Assessment of Zoonotic Risk following Diagnosis of Canine Tularemia in a Veterinary Medical Teaching Hospital

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Tularemia is a rare zoonotic disease found worldwide. The agent responsible for disease, Francisella tularensis, is one of the most highly infectious pathogens known, one that is capable of causing life-threatening illness with inhalation of <50 organisms. High infectivity explains concerns of its use in bioterrorism. This case describes a 4-year-old male neutered Australian shepherd presented for evaluation of hyporexia and fever. Physical examination revealed marked enlargement of the right superficial cervical lymph node. Tularemia lymphadenitis was diagnosed by lymph node aspiration cytology and culture. Public health officials were advised of the isolation of this zoonotic pathogen, and contact tracing was instituted. Seven individuals associated with the aspiration event were screened for tularemia and treated with prophylactic ciprofloxacin. All were negative, and none became sick. The dog was treated with doxycycline for 3 weeks, and clinical signs and physical examination abnormalities were resolved fully. The owner, a solid organ transplant recipient, was also screened for disease and received prophylactic doxycycline due to a history of shared exposure. The owner remained well throughout the course of his dog’s disease and has heightened awareness of potential zoonoses. This case highlights the importance of animals as a sentinel for human health threats and for coordination of human and veterinary care.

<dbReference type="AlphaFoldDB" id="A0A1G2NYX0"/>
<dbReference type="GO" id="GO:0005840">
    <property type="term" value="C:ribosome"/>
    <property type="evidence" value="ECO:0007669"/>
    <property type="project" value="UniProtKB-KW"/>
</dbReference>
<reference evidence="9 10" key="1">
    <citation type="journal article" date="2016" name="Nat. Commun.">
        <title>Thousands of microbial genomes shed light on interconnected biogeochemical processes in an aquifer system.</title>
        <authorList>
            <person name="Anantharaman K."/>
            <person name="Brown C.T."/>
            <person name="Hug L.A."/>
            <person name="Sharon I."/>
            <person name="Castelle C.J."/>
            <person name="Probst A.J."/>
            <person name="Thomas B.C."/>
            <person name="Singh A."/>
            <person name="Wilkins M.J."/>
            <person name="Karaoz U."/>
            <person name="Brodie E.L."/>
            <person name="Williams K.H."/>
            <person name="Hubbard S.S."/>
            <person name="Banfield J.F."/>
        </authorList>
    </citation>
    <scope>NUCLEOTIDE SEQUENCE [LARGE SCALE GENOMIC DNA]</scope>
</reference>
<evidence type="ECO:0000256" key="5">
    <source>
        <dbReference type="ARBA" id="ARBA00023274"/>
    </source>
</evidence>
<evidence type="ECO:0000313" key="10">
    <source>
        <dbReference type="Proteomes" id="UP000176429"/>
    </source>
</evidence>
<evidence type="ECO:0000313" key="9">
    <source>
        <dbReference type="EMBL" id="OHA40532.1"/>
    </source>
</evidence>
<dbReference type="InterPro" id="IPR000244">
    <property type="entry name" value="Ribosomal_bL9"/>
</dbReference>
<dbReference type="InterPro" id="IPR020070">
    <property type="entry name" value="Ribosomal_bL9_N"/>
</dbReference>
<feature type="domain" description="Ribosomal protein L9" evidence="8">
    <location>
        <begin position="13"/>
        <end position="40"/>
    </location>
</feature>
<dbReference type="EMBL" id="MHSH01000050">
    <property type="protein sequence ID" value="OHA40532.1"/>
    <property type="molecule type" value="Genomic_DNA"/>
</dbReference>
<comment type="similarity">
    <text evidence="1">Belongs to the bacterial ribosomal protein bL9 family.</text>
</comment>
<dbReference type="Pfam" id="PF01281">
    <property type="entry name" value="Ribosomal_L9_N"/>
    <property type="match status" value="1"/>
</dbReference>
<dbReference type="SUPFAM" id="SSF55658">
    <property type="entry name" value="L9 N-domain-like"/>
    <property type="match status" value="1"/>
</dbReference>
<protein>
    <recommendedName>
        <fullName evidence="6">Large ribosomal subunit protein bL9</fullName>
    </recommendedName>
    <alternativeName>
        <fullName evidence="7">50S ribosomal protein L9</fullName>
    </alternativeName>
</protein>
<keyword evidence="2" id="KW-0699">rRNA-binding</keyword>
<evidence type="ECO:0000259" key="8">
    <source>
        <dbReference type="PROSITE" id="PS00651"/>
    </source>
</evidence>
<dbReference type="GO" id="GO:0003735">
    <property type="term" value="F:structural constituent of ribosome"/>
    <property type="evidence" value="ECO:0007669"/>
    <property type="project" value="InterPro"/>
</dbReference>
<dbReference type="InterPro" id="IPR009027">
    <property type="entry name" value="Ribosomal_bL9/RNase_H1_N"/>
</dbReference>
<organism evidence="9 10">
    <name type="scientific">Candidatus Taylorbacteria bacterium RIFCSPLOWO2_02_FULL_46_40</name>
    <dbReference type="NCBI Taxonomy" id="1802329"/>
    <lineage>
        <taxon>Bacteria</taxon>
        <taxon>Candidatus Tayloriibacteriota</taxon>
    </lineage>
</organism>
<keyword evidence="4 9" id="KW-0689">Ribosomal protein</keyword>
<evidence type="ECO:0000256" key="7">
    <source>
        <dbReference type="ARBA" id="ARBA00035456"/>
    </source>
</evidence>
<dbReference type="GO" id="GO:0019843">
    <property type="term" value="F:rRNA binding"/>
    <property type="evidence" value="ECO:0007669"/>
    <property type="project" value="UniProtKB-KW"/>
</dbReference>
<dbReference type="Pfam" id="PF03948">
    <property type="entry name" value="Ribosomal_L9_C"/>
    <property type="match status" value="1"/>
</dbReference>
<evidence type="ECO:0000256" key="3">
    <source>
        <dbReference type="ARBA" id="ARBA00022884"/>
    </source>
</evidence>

Original languageEnglish (US)
Article number2011
JournalInternational journal of environmental research and public health
Issue number4
StatePublished - Feb 1 2022
Externally publishedYes


  • Animal sentinels
  • Epidemiology
  • Infectious diseases
  • One Health
  • Vector-borne disease
  • Zoonoses

ASJC Scopus subject areas

  • Pollution
  • Public Health, Environmental and Occupational Health
  • Health, Toxicology and Mutagenesis


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